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Steering the UK economy


Steering the UK economy

The Pound has regained some of its losses versus the US Dollar in recent sessions, re-testing the $1.17 level on the back of news that new Prime Minister Liz Truss could inject some fiscal support into the system amid climbing energy bills. However, the Pound may falter if UK borrowing spills over into the latter half of 2023. Recent data has shown that the UK recovered slower than anticipated from the extended June bank holiday. With another bank holiday on the cards this month, there are more concerns that it could slow growth, pushing the UK closer to recession. However, it's hoped the suggested energy caps by Truss could help to bring inflation lower, and go some way towards steering the UK away from an economic downturn. In the rest of the week, significant UK labour market and inflation stats will reach the market and could influence the Sterling exchange rate. 


Hawkish expectations

The Euro has gained on the back of expectations of more aggressive monetary tightening from the European Central Bank, following a 75 basis point interest rate hike last week, and climbed by around 1.0% versus the US Dollar in early trading today. Euro gains have also been supported by reports that Ukraine has been making positive progress in retaking Russian-occupied regions in the eastern part of the country. In the week ahead, ZEW's Economic Sentiment Index will be released, as well as inflation stats, which could impact the way the Euro trades. 


Eyeing inflation

US Dollar weakness has continued this week, following a rise in risk sentiment ahead of US inflation data out tomorrow. Another weak CPI print is expected by economists, which will beg the question of whether another 75 basis point hike will be warranted the next time the Federal Reserve meets on the 21st of September. In the week ahead, US Retail Sales figures, Industrial Production, and Consumer Sentiment stats will all reach the market and could influence the US Dollar. However, as mentioned above, the critical data point markets will be keeping an eye on this week is inflation.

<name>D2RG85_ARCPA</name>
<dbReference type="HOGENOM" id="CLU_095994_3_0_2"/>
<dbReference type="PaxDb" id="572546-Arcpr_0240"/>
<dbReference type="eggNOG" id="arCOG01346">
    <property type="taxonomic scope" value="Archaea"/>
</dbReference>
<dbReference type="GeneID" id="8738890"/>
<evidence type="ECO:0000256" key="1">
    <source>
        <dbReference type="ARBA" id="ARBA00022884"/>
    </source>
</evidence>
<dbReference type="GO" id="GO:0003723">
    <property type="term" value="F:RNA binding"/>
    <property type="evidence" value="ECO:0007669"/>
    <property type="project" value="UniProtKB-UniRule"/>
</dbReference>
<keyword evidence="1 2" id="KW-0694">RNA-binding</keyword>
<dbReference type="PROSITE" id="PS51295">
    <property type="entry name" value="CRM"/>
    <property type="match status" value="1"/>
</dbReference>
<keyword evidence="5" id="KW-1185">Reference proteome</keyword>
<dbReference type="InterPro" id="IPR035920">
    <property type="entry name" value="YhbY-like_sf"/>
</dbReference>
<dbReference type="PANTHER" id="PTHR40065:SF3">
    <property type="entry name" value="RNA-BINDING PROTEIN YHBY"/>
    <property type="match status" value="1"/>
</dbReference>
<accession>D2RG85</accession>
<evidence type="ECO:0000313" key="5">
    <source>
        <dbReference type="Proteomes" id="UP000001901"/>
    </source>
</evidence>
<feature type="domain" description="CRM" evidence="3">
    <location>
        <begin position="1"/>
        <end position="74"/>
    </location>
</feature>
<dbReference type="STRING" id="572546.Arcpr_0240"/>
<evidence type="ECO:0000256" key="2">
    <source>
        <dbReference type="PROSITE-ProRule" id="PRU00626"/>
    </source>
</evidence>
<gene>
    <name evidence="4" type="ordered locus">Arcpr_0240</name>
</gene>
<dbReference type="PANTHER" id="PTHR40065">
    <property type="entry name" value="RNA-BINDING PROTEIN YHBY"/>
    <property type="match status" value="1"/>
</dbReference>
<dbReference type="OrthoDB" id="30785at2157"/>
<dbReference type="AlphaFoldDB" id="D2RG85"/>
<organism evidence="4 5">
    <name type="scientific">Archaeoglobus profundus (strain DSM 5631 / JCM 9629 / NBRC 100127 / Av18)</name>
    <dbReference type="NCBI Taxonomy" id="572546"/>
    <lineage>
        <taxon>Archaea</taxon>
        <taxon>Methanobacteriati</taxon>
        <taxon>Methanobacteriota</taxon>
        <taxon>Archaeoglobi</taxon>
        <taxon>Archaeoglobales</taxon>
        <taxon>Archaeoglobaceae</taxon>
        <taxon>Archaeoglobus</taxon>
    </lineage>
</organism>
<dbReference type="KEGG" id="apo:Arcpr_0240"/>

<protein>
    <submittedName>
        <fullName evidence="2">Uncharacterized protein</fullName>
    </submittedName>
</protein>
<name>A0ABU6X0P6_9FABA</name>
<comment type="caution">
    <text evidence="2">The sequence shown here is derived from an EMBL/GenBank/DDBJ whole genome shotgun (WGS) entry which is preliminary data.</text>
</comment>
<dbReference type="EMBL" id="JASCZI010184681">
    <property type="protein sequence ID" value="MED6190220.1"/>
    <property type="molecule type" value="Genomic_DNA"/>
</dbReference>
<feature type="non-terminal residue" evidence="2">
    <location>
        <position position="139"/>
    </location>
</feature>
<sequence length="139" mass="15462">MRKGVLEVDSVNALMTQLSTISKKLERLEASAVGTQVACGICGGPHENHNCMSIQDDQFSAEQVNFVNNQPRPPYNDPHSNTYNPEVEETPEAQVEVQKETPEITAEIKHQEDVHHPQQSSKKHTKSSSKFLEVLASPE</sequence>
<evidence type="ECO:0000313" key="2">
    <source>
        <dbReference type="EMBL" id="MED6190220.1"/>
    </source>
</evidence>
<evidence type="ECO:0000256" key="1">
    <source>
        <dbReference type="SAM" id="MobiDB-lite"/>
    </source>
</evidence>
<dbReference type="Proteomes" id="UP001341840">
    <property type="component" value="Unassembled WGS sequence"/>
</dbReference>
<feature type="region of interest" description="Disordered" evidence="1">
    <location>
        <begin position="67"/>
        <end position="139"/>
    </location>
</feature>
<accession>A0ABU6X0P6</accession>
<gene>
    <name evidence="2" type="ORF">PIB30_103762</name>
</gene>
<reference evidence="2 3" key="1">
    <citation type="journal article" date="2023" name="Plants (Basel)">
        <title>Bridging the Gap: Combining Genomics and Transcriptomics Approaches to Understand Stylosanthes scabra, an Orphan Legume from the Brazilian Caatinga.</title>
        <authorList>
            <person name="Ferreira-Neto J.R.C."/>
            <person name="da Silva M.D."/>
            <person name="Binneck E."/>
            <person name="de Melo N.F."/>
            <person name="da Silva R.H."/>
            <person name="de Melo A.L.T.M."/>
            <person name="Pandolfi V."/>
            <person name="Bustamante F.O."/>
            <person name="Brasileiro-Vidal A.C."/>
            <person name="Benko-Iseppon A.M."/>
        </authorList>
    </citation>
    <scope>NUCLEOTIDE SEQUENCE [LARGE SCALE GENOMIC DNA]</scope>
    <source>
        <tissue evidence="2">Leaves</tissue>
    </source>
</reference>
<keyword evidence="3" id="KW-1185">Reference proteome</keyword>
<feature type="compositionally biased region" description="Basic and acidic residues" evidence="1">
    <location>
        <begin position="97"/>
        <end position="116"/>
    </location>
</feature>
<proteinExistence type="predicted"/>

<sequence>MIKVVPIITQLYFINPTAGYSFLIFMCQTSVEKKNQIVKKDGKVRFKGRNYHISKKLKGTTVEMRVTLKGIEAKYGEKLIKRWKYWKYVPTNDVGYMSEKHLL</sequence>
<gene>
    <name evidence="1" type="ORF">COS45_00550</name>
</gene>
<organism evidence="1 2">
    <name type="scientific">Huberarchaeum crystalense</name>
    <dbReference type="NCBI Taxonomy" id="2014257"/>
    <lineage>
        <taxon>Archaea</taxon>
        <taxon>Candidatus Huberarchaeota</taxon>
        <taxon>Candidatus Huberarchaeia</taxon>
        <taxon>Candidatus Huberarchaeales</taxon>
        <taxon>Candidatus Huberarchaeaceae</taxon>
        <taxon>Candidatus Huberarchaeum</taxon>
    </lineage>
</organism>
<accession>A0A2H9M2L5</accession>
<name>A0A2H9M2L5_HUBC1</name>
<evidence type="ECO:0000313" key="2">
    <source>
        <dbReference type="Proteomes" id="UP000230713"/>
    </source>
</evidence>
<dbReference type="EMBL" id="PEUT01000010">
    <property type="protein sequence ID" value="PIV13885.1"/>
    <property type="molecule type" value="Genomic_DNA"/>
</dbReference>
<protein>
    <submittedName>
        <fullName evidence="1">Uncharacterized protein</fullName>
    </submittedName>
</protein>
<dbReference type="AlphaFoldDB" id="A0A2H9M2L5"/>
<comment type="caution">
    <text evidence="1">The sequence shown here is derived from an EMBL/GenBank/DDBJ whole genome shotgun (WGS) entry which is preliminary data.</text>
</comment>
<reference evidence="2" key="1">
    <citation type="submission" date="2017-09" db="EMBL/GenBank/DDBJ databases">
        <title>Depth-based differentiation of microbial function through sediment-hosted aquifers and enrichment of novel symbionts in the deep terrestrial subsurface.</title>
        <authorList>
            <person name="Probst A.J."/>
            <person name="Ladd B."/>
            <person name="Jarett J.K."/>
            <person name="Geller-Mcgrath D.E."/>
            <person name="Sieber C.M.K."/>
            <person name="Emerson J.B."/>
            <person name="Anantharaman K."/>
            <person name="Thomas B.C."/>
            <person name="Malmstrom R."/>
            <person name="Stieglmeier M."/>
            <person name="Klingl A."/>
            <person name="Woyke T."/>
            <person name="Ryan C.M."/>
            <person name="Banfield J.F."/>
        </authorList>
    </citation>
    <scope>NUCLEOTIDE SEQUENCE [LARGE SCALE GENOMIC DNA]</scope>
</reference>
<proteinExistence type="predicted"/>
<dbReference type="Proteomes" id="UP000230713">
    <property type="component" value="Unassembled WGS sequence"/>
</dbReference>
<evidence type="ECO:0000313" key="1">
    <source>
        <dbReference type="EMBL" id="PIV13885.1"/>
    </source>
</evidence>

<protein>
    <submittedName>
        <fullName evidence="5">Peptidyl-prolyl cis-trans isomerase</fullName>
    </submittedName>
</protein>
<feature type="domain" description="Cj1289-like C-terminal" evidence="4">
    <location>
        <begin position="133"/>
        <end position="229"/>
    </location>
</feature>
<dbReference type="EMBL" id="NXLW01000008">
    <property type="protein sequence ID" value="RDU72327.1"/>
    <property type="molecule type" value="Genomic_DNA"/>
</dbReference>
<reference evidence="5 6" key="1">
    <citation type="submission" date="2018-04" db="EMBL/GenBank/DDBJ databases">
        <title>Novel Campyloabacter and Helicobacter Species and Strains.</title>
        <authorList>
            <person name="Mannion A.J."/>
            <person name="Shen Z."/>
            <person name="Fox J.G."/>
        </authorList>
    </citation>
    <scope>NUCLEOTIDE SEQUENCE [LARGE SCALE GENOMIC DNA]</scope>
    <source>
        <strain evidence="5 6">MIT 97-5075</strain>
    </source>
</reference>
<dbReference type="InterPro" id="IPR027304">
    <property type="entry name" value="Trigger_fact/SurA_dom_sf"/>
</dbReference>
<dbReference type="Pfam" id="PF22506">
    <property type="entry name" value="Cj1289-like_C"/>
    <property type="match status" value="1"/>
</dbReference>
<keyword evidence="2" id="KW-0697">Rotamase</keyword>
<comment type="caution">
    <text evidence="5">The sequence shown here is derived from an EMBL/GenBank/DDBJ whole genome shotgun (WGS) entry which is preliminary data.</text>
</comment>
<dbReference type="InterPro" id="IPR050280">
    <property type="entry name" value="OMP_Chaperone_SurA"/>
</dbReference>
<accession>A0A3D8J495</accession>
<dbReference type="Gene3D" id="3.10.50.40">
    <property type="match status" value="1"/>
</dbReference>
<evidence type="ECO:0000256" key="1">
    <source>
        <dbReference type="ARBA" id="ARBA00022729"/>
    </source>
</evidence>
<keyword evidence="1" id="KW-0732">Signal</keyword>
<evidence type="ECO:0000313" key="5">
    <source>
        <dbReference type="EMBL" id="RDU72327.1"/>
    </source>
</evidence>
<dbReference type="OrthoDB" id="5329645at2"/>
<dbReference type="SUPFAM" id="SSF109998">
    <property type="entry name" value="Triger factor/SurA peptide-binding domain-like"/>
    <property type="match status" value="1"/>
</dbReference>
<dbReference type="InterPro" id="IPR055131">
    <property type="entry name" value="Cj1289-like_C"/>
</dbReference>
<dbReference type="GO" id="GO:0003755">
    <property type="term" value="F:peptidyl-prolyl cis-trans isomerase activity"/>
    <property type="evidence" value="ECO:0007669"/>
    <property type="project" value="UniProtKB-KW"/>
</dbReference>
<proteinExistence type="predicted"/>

Hiking to a seven-year high

Last week, the Pound appreciated against the Australian and New Zealand Dollars on risk-off sentiment and additional clarity from Britain's new Prime Minister and energy bill response. Meanwhile, the Australian Dollar stumbled, eyeing a two-year low versus the US currency, after Aussie growth data was revised lower and US Dollar strength continued. The Reserve Bank of Australia also hiked interest rates by 50 basis points last week, taking the headline rate to a seven-year high. 

In the week ahead, Australian Consumer Confidence will be released, as well as New Zealand's growth stats. Australian labour market figures will also make their way onto the market, with all of the above releases having the potential to influence the Aussie and Kiwi Dollars.


Weaker labour market

The Pound climbed against the Canadian Dollar last week, while the Loonie also softened versus the US Dollar on Friday in response to labour market data. There had been some optimism surrounding the Canadian Dollar earlier in the week, as the Bank of Canada had hiked interest rates by 75 basis points taking headline interest rates to 3.25%. Markets are anticipating rates as high as 3.75% in Canada by the end of the year. However, the enthusiasm ebbed at the end of the week when unemployment numbers climbed to levels last seen in February this year. Employment also resided in negative territory, despite forecasts for a positive reading. It's a very quiet week ahead for Canadian data, meaning the CAD exchange rate could be sensitive to geopolitical developments and oil price changes. 

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